happen. the system did not permit to us bring a stealth airplane from concept to first flight in three years but people can do it. and what i did in the late '70s, what he did in afghanistan, instead of trying to reform or correct the system, we obeyed the system. set up a special case, rules don't apply to the case. just push it through. it was easier to do in '70s and '80s than it is now. we got some forbearance from congress. he got for the observation post in afghanistan. generally if you have a good idea and can sell it, importance of troop welfare and security to have it you get the support you need to get that done. you have to take a chance. if it is wrong, if you make a mistake, you know who is going to get ripped to pieces as a result. so you better be sure you're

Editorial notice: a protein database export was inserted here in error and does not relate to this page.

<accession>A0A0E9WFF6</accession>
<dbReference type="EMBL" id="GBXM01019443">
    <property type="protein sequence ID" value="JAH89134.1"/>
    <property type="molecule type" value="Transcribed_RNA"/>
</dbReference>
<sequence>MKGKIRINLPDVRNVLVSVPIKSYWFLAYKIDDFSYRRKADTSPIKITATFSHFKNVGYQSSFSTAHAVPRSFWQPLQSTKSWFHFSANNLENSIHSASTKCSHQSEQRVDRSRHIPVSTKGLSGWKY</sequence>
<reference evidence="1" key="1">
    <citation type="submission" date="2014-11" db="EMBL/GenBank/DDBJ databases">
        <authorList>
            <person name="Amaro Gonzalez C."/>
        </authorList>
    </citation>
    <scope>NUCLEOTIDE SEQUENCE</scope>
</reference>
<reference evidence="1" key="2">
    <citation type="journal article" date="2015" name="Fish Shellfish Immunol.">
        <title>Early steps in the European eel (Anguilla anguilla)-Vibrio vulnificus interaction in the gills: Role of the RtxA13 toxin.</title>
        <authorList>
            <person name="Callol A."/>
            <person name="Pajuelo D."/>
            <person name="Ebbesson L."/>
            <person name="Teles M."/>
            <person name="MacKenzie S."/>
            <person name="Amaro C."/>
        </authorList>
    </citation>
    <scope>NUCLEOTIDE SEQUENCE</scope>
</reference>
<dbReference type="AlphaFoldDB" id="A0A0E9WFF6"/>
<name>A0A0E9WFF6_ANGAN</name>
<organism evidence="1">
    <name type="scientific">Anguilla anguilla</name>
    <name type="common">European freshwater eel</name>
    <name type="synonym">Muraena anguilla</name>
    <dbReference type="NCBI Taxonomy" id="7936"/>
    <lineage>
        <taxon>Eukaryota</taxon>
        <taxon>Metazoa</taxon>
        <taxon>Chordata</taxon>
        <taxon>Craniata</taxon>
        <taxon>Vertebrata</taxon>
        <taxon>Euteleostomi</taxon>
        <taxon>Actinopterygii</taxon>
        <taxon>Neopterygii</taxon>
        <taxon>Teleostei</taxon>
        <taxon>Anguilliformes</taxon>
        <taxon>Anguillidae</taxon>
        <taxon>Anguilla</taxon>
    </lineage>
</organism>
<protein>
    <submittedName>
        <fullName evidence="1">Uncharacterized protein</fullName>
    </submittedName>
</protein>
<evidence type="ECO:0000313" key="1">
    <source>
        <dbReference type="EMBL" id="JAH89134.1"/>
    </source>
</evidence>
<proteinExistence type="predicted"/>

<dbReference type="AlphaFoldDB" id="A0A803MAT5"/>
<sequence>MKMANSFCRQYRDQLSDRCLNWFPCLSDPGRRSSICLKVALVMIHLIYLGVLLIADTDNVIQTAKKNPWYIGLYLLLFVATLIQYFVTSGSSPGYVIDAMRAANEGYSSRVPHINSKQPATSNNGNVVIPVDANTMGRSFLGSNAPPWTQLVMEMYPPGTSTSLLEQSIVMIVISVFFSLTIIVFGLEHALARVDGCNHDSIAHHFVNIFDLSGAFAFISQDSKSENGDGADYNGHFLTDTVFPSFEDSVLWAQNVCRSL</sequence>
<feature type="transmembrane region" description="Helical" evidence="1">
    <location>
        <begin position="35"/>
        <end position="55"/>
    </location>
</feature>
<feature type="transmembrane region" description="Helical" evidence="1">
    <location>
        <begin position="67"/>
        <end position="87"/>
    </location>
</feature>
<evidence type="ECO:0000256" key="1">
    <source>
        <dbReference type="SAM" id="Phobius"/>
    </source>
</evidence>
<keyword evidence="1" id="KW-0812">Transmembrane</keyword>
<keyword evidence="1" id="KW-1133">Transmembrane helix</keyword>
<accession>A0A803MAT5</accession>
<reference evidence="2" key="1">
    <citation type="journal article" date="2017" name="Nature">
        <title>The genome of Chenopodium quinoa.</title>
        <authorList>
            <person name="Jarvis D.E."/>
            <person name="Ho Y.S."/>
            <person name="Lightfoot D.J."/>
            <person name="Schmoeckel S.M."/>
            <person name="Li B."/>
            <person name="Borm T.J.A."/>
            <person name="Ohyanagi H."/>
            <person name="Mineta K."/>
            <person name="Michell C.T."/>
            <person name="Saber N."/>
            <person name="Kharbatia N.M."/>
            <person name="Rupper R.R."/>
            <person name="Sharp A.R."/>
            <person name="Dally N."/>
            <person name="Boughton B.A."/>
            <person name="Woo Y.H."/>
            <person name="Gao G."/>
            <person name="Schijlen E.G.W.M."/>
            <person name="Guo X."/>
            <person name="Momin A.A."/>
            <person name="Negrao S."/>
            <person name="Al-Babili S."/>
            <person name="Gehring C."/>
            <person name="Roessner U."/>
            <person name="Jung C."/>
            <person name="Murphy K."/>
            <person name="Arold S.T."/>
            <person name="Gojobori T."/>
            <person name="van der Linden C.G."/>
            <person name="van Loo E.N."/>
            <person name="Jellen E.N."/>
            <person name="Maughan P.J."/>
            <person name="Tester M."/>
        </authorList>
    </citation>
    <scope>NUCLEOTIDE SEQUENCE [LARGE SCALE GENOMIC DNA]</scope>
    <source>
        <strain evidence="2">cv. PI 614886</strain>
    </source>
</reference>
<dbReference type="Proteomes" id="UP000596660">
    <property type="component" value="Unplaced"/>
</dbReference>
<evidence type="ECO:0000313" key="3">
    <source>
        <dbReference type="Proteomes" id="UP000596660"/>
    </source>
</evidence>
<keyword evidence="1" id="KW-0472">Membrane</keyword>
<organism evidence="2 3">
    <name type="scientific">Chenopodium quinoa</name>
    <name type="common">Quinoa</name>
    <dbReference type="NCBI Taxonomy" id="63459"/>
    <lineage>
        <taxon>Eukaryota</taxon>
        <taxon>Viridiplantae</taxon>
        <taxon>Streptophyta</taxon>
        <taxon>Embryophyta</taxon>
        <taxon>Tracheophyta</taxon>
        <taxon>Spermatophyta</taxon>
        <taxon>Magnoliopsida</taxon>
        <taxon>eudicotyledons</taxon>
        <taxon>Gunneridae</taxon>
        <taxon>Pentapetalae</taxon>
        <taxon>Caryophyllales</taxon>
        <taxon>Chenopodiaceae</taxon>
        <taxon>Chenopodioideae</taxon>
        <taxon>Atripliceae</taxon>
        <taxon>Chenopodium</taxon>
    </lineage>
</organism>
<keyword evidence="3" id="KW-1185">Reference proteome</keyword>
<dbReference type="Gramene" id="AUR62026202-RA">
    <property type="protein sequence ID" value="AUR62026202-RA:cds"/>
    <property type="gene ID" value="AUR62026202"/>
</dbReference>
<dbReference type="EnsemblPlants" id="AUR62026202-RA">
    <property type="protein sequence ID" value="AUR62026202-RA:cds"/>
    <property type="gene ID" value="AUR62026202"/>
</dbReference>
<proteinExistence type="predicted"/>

right when you do these outrageous things. >> very interesting example. that is not really applicable directly to your question but the development of the spy satellites, i wrote a book about this. no one knew more about the problems and deficiencies in the pentagon acquisition system than dwight eisenhower. so when he became president and these new technological innovations were being promoted by some scientists, he took them out of the acquisition system and gave them to the cia of all people. and so in the development of the first photo reconnaissance satellite system, corona, it was managed by richard bissel director of operations at cia who had zero technological background but knew how to get something accomplished. that was summed up best in a little anecdote, one of his aides was ride with him in